Organization Brooklyn Academy of Music
Hours Wednesday - Saturday: 07:30pm - 08:40pm

$20, 35, 50, 75

Student rush tickets $10. Must present valid student ID.

Address 30 Lafayette Avenue, Brooklyn, New York, United States
Phone (718) 636-4100
Start September 26, 2009
End September 26, 2009
Closed Sunday - Tuesday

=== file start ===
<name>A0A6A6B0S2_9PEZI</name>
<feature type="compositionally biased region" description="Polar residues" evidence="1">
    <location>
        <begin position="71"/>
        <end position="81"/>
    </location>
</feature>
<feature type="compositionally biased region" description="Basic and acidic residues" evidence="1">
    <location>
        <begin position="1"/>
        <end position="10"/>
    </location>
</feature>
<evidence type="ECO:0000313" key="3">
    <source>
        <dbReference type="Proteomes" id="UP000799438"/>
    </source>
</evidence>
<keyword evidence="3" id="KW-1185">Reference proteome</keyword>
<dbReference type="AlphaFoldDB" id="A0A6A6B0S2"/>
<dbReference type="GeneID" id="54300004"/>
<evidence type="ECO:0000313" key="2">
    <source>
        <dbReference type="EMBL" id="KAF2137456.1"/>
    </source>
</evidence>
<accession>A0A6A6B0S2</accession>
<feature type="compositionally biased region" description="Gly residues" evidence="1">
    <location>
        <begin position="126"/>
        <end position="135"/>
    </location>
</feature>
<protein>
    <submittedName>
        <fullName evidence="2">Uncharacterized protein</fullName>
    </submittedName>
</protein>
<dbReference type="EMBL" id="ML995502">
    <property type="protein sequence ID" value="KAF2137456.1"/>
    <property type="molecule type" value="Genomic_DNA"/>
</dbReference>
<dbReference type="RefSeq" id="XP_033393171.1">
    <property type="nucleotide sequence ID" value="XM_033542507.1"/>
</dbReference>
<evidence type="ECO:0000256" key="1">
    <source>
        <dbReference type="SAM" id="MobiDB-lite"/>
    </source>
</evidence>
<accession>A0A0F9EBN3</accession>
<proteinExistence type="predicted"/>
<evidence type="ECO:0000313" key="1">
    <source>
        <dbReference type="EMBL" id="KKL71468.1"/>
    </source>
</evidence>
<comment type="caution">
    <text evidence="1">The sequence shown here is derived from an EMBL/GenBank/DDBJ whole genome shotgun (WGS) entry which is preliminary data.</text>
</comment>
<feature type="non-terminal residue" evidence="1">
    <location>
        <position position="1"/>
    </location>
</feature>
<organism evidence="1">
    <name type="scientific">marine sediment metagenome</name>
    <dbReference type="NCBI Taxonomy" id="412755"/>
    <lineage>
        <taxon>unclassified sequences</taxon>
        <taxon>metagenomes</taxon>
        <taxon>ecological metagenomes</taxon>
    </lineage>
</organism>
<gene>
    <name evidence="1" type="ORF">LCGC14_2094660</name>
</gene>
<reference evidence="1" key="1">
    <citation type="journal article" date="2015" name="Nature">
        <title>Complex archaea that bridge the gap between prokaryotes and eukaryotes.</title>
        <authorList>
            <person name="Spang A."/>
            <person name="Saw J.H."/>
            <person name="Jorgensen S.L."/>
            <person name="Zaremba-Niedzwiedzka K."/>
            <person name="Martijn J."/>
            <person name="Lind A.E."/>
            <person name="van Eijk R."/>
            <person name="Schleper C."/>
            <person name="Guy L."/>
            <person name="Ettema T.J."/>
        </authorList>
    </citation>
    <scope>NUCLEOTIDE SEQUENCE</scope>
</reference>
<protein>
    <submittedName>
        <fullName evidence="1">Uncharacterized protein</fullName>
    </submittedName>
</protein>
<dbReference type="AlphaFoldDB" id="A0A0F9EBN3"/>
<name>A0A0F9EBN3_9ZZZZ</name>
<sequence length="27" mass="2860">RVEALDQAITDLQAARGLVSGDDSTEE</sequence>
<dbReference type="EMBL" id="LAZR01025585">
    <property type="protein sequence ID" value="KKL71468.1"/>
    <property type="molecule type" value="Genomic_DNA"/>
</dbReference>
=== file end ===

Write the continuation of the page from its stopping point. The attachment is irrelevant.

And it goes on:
William Forsythe has tested the possibilities of choreography for three decades, pulling ballet from its traditional past and pushing it into an innovative present and future. He is renowned for diverting from the classical vocabulary to produce breathtaking works of art. This fall, Forsythe brings Decreation, a work exploring the love, hate, fears and desires that plague human relationships, to BAM. Through movement, dialogue and multimedia interaction, Decreation is an insightful display of the many challenges that face humankind. Here, Forsythe challenges bodies and minds, with a provocative work that raises questions of love and hate, fear and joy, trust and deceit. A convergence of art forms, Decreation brings the world of dance to a place of new depths and possibilities, proving that William Forsythe remains one of the greatest minds in 21st century dance. What they say: “Forsythe’s basic idea is that ballet is like a language. It has a vocabulary and rules of correct usage. But correct usage is not his focus-he’s much more interested in bending and breaking the rules.” Sanjoy Roy, The Guardian, UK “Step-by-Step Guide to Dance: William Forsythe” 2008 “Three aspects of Bill’s approach have always struck me: how ingeniously he uses spatial transformations to generate new dance movements. how great a demand this places on his dancers’ minds as well as their bodies. how intertwined are the acts of drawing and dancing for him. “ Paul Kaiser, Performance Research, v4#2, Summer 1999. What he says: “…what made sense would be to have a group whose talents were relatively equal. SoI have only solosits,” Forsythe told John Tussa, during a 3003 interview on BBC3 radio. “I don’t have a group and this brings a much different atmosphere into the work. Everyone is equally responsible.”

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